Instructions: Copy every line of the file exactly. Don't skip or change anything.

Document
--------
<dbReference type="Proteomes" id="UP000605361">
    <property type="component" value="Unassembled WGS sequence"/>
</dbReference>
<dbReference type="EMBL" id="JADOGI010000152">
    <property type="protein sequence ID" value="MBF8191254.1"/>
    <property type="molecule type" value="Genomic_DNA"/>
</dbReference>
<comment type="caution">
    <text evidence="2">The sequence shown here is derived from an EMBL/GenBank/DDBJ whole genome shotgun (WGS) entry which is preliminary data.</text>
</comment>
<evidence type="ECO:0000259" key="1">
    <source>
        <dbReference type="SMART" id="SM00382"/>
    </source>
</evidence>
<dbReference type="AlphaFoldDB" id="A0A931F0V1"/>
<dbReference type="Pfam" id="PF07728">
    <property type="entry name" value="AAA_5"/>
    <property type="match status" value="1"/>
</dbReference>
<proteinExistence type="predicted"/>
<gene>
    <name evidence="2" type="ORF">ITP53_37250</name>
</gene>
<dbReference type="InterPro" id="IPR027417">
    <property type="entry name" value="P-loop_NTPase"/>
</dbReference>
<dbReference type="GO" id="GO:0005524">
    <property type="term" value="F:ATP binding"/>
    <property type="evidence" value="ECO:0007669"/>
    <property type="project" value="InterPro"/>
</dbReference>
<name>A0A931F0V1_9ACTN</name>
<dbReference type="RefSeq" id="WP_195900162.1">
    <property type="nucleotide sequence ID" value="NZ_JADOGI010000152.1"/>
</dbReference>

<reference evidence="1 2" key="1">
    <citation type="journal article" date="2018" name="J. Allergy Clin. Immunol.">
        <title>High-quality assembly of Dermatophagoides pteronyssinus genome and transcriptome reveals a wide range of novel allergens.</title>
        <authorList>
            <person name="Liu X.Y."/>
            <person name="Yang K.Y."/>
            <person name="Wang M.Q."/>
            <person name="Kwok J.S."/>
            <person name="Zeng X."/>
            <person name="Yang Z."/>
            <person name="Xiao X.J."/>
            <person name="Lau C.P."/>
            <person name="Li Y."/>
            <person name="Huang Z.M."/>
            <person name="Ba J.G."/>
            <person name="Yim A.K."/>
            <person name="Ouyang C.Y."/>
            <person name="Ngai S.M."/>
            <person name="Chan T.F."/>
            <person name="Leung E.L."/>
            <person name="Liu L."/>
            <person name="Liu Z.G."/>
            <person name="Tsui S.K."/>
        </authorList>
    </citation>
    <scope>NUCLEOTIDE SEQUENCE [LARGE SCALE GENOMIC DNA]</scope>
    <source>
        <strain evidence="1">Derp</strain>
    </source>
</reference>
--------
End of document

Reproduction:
<dbReference type="Proteomes" id="UP000605361">
    <property type="component" value="Unassembled WGS sequence"/>
</dbReference>
<dbReference type="EMBL" id="JADOGI010000152">
    <property type="protein sequence ID" value="MBF8191254.1"/>
    <property type="molecule type" value="Genomic_DNA"/>
</dbReference>
<comment type="caution">
    <text evidence="2">The sequence shown here is derived from an EMBL/GenBank/DDBJ whole genome shotgun (WGS) entry which is preliminary data.</text>
</comment>
<evidence type="ECO:0000259" key="1">
    <source>
        <dbReference type="SMART" id="SM00382"/>
    </source>
</evidence>
<dbReference type="AlphaFoldDB" id="A0A931F0V1"/>
<dbReference type="Pfam" id="PF07728">
    <property type="entry name" value="AAA_5"/>
    <property type="match status" value="1"/>
</dbReference>
<proteinExistence type="predicted"/>
<gene>
    <name evidence="2" type="ORF">ITP53_37250</name>
</gene>
<dbReference type="InterPro" id="IPR027417">
    <property type="entry name" value="P-loop_NTPase"/>
</dbReference>
<dbReference type="GO" id="GO:0005524">
    <property type="term" value="F:ATP binding"/>
    <property type="evidence" value="ECO:0007669"/>
    <property type="project" value="InterPro"/>
</dbReference>
<name>A0A931F0V1_9ACTN</name>
<dbReference type="RefSeq" id="WP_195900162.1">
    <property type="nucleotide sequence ID" value="NZ_JADOGI010000152.1"/>
</dbReference>

<reference evidence="1 2" key="1">
    <citation type="journal article" date="2018" name="J. Allergy Clin. Immunol.">
        <title>High-quality assembly of Dermatophagoides pteronyssinus genome and transcriptome reveals a wide range of novel allergens.</title>
        <authorList>
            <person name="Liu X.Y."/>
            <person name="Yang K.Y."/>
            <person name="Wang M.Q."/>
            <person name="Kwok J.S."/>
            <person name="Zeng X."/>
            <person name="Yang Z."/>
            <person name="Xiao X.J."/>
            <person name="Lau C.P."/>
            <person name="Li Y."/>
            <person name="Huang Z.M."/>
            <person name="Ba J.G."/>
            <person name="Yim A.K."/>
            <person name="Ouyang C.Y."/>
            <person name="Ngai S.M."/>
            <person name="Chan T.F."/>
            <person name="Leung E.L."/>
            <person name="Liu L."/>
            <person name="Liu Z.G."/>
            <person name="Tsui S.K."/>
        </authorList>
    </citation>
    <scope>NUCLEOTIDE SEQUENCE [LARGE SCALE GENOMIC DNA]</scope>
    <source>
        <strain evidence="1">Derp</strain>
    </source>
</reference>